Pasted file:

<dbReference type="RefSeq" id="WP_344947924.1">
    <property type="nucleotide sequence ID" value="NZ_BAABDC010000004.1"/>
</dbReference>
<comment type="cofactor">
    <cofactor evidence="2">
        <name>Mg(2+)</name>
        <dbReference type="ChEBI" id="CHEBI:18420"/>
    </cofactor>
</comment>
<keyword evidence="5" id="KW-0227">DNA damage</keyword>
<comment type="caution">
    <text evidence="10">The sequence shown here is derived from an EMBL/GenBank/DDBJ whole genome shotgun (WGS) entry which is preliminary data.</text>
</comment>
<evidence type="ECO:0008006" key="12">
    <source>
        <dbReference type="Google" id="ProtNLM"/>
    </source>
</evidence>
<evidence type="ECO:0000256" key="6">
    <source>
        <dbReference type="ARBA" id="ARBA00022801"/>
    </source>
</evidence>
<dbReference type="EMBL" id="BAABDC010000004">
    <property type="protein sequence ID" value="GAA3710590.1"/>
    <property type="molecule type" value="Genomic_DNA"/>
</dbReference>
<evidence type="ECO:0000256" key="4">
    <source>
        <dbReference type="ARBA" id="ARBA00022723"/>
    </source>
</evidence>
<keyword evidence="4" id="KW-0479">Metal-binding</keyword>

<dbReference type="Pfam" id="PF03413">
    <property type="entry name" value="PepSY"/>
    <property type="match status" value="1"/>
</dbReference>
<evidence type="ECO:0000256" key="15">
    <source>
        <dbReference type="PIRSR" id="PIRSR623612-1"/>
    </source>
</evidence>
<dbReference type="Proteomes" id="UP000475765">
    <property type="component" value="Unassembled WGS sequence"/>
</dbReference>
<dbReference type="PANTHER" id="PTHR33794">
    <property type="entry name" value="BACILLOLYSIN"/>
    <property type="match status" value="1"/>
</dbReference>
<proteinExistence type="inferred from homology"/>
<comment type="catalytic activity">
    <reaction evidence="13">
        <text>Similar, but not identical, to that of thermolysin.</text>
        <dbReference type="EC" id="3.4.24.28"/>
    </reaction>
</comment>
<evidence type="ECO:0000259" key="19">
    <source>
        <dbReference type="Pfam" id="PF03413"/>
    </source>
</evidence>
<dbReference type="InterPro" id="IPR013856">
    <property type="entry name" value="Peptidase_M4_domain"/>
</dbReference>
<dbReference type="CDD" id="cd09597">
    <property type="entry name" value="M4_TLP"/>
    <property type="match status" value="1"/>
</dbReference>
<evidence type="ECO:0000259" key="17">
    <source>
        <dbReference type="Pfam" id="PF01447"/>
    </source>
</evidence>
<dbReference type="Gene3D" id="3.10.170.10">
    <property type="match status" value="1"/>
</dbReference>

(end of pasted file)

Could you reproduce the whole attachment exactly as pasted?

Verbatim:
<dbReference type="RefSeq" id="WP_344947924.1">
    <property type="nucleotide sequence ID" value="NZ_BAABDC010000004.1"/>
</dbReference>
<comment type="cofactor">
    <cofactor evidence="2">
        <name>Mg(2+)</name>
        <dbReference type="ChEBI" id="CHEBI:18420"/>
    </cofactor>
</comment>
<keyword evidence="5" id="KW-0227">DNA damage</keyword>
<comment type="caution">
    <text evidence="10">The sequence shown here is derived from an EMBL/GenBank/DDBJ whole genome shotgun (WGS) entry which is preliminary data.</text>
</comment>
<evidence type="ECO:0008006" key="12">
    <source>
        <dbReference type="Google" id="ProtNLM"/>
    </source>
</evidence>
<evidence type="ECO:0000256" key="6">
    <source>
        <dbReference type="ARBA" id="ARBA00022801"/>
    </source>
</evidence>
<dbReference type="EMBL" id="BAABDC010000004">
    <property type="protein sequence ID" value="GAA3710590.1"/>
    <property type="molecule type" value="Genomic_DNA"/>
</dbReference>
<evidence type="ECO:0000256" key="4">
    <source>
        <dbReference type="ARBA" id="ARBA00022723"/>
    </source>
</evidence>
<keyword evidence="4" id="KW-0479">Metal-binding</keyword>

<dbReference type="Pfam" id="PF03413">
    <property type="entry name" value="PepSY"/>
    <property type="match status" value="1"/>
</dbReference>
<evidence type="ECO:0000256" key="15">
    <source>
        <dbReference type="PIRSR" id="PIRSR623612-1"/>
    </source>
</evidence>
<dbReference type="Proteomes" id="UP000475765">
    <property type="component" value="Unassembled WGS sequence"/>
</dbReference>
<dbReference type="PANTHER" id="PTHR33794">
    <property type="entry name" value="BACILLOLYSIN"/>
    <property type="match status" value="1"/>
</dbReference>
<proteinExistence type="inferred from homology"/>
<comment type="catalytic activity">
    <reaction evidence="13">
        <text>Similar, but not identical, to that of thermolysin.</text>
        <dbReference type="EC" id="3.4.24.28"/>
    </reaction>
</comment>
<evidence type="ECO:0000259" key="19">
    <source>
        <dbReference type="Pfam" id="PF03413"/>
    </source>
</evidence>
<dbReference type="InterPro" id="IPR013856">
    <property type="entry name" value="Peptidase_M4_domain"/>
</dbReference>
<dbReference type="CDD" id="cd09597">
    <property type="entry name" value="M4_TLP"/>
    <property type="match status" value="1"/>
</dbReference>
<evidence type="ECO:0000259" key="17">
    <source>
        <dbReference type="Pfam" id="PF01447"/>
    </source>
</evidence>
<dbReference type="Gene3D" id="3.10.170.10">
    <property type="match status" value="1"/>
</dbReference>